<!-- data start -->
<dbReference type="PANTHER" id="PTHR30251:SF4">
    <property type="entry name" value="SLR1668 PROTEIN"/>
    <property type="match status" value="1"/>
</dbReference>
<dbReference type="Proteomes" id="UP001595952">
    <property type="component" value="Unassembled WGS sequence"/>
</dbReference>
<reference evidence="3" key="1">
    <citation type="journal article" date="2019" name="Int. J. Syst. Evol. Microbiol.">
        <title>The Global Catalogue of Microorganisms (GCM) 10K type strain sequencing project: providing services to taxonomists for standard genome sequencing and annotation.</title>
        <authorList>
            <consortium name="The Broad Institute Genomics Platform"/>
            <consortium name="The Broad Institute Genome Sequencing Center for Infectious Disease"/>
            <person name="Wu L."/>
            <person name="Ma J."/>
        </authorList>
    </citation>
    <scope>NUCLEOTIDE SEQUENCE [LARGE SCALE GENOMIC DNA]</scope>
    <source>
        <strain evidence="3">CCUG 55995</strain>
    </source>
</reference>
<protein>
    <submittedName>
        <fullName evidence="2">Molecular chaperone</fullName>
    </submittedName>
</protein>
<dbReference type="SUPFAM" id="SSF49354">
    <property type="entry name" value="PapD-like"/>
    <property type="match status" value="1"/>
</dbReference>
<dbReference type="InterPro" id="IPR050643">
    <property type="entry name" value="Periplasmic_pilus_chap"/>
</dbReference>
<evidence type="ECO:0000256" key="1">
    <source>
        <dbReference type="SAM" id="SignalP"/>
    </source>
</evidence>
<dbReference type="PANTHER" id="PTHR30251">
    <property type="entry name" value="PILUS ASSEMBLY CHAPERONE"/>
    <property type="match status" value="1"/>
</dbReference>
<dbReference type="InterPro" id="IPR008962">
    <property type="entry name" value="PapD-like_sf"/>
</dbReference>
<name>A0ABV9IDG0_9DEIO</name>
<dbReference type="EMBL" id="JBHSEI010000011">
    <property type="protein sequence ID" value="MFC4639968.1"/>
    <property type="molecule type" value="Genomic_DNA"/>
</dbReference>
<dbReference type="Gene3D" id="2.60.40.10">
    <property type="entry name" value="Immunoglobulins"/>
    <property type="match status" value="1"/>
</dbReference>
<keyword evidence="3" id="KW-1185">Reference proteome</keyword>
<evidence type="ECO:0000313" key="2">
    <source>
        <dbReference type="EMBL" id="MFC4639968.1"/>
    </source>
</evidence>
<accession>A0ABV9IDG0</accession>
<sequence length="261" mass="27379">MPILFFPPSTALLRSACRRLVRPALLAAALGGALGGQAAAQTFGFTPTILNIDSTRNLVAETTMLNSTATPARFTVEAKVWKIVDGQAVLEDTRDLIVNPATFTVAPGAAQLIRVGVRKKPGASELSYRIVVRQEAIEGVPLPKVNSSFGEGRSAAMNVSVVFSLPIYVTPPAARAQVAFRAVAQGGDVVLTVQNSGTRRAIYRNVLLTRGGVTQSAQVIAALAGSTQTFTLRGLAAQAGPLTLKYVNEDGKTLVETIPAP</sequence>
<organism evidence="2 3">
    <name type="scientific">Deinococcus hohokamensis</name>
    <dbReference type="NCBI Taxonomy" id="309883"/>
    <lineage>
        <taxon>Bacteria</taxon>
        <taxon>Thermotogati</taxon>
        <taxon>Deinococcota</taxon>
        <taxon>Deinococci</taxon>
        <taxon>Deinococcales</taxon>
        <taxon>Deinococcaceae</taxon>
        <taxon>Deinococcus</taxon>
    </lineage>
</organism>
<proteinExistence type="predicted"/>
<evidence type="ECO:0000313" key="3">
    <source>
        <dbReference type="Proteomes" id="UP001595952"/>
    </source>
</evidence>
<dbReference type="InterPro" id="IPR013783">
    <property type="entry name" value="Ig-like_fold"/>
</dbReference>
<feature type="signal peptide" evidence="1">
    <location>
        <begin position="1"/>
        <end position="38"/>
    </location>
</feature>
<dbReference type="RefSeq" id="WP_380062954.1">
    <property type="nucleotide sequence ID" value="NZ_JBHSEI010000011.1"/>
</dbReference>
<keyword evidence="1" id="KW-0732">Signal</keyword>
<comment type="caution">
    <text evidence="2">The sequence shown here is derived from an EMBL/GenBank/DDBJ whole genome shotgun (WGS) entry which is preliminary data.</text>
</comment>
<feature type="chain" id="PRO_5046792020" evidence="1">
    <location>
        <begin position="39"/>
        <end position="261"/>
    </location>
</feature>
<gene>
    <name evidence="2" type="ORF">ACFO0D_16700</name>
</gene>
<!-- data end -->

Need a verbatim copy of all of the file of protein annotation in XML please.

<dbReference type="PANTHER" id="PTHR30251:SF4">
    <property type="entry name" value="SLR1668 PROTEIN"/>
    <property type="match status" value="1"/>
</dbReference>
<dbReference type="Proteomes" id="UP001595952">
    <property type="component" value="Unassembled WGS sequence"/>
</dbReference>
<reference evidence="3" key="1">
    <citation type="journal article" date="2019" name="Int. J. Syst. Evol. Microbiol.">
        <title>The Global Catalogue of Microorganisms (GCM) 10K type strain sequencing project: providing services to taxonomists for standard genome sequencing and annotation.</title>
        <authorList>
            <consortium name="The Broad Institute Genomics Platform"/>
            <consortium name="The Broad Institute Genome Sequencing Center for Infectious Disease"/>
            <person name="Wu L."/>
            <person name="Ma J."/>
        </authorList>
    </citation>
    <scope>NUCLEOTIDE SEQUENCE [LARGE SCALE GENOMIC DNA]</scope>
    <source>
        <strain evidence="3">CCUG 55995</strain>
    </source>
</reference>
<protein>
    <submittedName>
        <fullName evidence="2">Molecular chaperone</fullName>
    </submittedName>
</protein>
<dbReference type="SUPFAM" id="SSF49354">
    <property type="entry name" value="PapD-like"/>
    <property type="match status" value="1"/>
</dbReference>
<dbReference type="InterPro" id="IPR050643">
    <property type="entry name" value="Periplasmic_pilus_chap"/>
</dbReference>
<evidence type="ECO:0000256" key="1">
    <source>
        <dbReference type="SAM" id="SignalP"/>
    </source>
</evidence>
<dbReference type="PANTHER" id="PTHR30251">
    <property type="entry name" value="PILUS ASSEMBLY CHAPERONE"/>
    <property type="match status" value="1"/>
</dbReference>
<dbReference type="InterPro" id="IPR008962">
    <property type="entry name" value="PapD-like_sf"/>
</dbReference>
<name>A0ABV9IDG0_9DEIO</name>
<dbReference type="EMBL" id="JBHSEI010000011">
    <property type="protein sequence ID" value="MFC4639968.1"/>
    <property type="molecule type" value="Genomic_DNA"/>
</dbReference>
<dbReference type="Gene3D" id="2.60.40.10">
    <property type="entry name" value="Immunoglobulins"/>
    <property type="match status" value="1"/>
</dbReference>
<keyword evidence="3" id="KW-1185">Reference proteome</keyword>
<evidence type="ECO:0000313" key="2">
    <source>
        <dbReference type="EMBL" id="MFC4639968.1"/>
    </source>
</evidence>
<accession>A0ABV9IDG0</accession>
<sequence length="261" mass="27379">MPILFFPPSTALLRSACRRLVRPALLAAALGGALGGQAAAQTFGFTPTILNIDSTRNLVAETTMLNSTATPARFTVEAKVWKIVDGQAVLEDTRDLIVNPATFTVAPGAAQLIRVGVRKKPGASELSYRIVVRQEAIEGVPLPKVNSSFGEGRSAAMNVSVVFSLPIYVTPPAARAQVAFRAVAQGGDVVLTVQNSGTRRAIYRNVLLTRGGVTQSAQVIAALAGSTQTFTLRGLAAQAGPLTLKYVNEDGKTLVETIPAP</sequence>
<organism evidence="2 3">
    <name type="scientific">Deinococcus hohokamensis</name>
    <dbReference type="NCBI Taxonomy" id="309883"/>
    <lineage>
        <taxon>Bacteria</taxon>
        <taxon>Thermotogati</taxon>
        <taxon>Deinococcota</taxon>
        <taxon>Deinococci</taxon>
        <taxon>Deinococcales</taxon>
        <taxon>Deinococcaceae</taxon>
        <taxon>Deinococcus</taxon>
    </lineage>
</organism>
<proteinExistence type="predicted"/>
<evidence type="ECO:0000313" key="3">
    <source>
        <dbReference type="Proteomes" id="UP001595952"/>
    </source>
</evidence>
<dbReference type="InterPro" id="IPR013783">
    <property type="entry name" value="Ig-like_fold"/>
</dbReference>
<feature type="signal peptide" evidence="1">
    <location>
        <begin position="1"/>
        <end position="38"/>
    </location>
</feature>
<dbReference type="RefSeq" id="WP_380062954.1">
    <property type="nucleotide sequence ID" value="NZ_JBHSEI010000011.1"/>
</dbReference>
<keyword evidence="1" id="KW-0732">Signal</keyword>
<comment type="caution">
    <text evidence="2">The sequence shown here is derived from an EMBL/GenBank/DDBJ whole genome shotgun (WGS) entry which is preliminary data.</text>
</comment>
<feature type="chain" id="PRO_5046792020" evidence="1">
    <location>
        <begin position="39"/>
        <end position="261"/>
    </location>
</feature>
<gene>
    <name evidence="2" type="ORF">ACFO0D_16700</name>
</gene>